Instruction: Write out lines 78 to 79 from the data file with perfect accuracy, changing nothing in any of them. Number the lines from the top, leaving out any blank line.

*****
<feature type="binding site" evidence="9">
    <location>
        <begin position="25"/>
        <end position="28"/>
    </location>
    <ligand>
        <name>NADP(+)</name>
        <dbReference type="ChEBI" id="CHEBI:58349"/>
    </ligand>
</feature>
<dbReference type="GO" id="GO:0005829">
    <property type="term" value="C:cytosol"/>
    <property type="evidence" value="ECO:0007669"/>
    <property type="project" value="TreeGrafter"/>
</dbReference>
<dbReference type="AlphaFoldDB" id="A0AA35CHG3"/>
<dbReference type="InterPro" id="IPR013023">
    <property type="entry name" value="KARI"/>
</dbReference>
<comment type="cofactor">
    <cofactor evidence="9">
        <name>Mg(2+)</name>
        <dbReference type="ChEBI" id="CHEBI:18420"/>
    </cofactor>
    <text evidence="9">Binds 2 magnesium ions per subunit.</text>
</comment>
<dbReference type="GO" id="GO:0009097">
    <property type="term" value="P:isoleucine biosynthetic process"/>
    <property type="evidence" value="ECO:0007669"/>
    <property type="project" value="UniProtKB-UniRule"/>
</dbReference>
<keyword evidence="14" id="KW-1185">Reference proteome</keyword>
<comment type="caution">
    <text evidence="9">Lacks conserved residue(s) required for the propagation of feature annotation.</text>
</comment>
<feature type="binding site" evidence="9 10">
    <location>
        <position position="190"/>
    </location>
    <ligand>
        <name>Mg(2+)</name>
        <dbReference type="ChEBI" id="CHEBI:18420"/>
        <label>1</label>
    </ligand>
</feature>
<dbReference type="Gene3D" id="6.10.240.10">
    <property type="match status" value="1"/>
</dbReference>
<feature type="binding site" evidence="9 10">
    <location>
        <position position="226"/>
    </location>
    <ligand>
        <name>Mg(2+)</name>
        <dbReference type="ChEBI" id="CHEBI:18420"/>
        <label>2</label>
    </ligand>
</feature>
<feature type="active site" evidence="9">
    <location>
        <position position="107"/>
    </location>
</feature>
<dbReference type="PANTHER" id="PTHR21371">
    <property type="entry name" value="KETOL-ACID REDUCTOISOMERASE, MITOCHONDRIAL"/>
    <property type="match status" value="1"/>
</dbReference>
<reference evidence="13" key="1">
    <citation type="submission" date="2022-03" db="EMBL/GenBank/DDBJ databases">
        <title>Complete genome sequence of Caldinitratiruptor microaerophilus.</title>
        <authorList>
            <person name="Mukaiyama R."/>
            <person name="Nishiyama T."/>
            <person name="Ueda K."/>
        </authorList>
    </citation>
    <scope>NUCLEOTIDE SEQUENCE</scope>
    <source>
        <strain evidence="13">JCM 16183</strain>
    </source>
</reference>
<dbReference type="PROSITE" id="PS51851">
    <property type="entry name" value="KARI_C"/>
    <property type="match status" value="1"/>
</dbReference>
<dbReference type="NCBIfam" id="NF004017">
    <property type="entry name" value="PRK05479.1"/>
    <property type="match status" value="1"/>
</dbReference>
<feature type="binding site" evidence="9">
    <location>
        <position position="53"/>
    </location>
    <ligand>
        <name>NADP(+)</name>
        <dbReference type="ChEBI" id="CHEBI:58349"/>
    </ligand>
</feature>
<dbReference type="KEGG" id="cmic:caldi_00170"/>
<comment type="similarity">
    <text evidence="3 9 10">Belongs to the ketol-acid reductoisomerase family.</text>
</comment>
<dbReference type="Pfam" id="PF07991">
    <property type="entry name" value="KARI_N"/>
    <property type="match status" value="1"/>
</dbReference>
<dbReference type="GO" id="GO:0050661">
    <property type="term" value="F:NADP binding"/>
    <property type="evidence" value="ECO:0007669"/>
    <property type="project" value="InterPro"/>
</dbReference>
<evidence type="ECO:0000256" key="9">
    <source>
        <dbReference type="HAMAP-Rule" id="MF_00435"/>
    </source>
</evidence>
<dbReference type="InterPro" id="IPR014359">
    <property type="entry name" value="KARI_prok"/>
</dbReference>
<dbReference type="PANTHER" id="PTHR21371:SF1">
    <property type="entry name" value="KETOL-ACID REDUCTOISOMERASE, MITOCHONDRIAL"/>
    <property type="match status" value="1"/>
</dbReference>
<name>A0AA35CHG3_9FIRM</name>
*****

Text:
    <source>
        <strain evidence="13">JCM 16183</strain>